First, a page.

Purpose: Our aim was to assess the effect of a moderate-intensity, year-long exercise program on the risk of colds and other upper respiratory tract infections in postmenopausal women.
Subjects: A total of 115 overweight and obese, sedentary, postmenopausal women in the Seattle area participated.
Methods: Participants were randomly assigned to the moderate-intensity exercise group or the control group. The intervention consisted of 45 minutes of moderate-intensity exercise 5 days per week for 12 months. Control participants attended once-weekly, 45-minute stretching sessions. Questionnaires asking about upper respiratory tract infections in the previous 3 months were administered quarterly during the course of the year-long trial. Poisson regression was used to estimate the effect of exercise on colds and other upper respiratory tract infections.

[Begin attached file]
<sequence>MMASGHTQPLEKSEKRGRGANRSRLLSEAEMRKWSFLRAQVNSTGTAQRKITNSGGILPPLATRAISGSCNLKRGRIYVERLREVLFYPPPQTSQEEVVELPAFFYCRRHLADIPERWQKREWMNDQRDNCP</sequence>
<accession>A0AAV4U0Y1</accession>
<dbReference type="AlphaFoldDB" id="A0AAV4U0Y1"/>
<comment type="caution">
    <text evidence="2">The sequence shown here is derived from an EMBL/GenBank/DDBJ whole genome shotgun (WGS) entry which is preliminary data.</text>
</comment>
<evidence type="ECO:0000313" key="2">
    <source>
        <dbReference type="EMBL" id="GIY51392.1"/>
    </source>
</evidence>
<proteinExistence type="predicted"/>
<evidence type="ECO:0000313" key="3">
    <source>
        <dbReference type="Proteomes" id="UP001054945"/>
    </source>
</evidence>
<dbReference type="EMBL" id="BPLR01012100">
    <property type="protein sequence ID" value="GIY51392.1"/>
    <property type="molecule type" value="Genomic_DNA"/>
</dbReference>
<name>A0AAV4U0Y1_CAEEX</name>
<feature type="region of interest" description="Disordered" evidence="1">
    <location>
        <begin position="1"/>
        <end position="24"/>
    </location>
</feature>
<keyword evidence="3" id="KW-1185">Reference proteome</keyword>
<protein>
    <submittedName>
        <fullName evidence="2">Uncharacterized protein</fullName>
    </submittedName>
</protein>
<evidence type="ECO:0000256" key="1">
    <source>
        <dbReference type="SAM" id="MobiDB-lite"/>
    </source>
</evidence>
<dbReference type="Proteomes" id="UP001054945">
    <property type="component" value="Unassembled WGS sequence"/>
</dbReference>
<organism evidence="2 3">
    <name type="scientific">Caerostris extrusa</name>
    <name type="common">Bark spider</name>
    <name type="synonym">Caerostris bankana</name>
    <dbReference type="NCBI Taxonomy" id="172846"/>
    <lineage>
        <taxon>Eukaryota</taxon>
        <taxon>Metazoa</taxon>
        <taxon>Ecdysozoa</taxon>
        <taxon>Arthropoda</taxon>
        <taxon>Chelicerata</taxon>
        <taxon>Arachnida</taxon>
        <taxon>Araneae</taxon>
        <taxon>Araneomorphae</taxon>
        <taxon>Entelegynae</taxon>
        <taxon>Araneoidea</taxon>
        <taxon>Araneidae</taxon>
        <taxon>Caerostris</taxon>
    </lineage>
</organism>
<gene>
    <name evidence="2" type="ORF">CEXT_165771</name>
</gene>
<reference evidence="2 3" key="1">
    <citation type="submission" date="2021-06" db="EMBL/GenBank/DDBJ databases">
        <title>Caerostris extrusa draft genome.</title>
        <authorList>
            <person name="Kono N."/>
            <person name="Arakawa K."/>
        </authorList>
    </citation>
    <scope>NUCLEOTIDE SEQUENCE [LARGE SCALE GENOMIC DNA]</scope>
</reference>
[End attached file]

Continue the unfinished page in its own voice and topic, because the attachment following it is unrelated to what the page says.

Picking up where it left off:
Results: Over 12 months, the risk of colds decreased in exercisers relative to stretchers (P = .02): In the final 3 months of the study, the risk of colds in stretchers was more than threefold that of exercisers (P = .03). Risk of upper respiratory tract infections overall did not differ (P = .16), yet may have been biased by differential proportions of influenza vaccinations in the intervention and control groups.
Conclusions: This study suggests that 1 year of moderate-intensity exercise training can reduce the incidence of colds among postmenopausal women. These findings are of public health relevance and add a new facet to the growing literature on the health benefits of moderate exercise.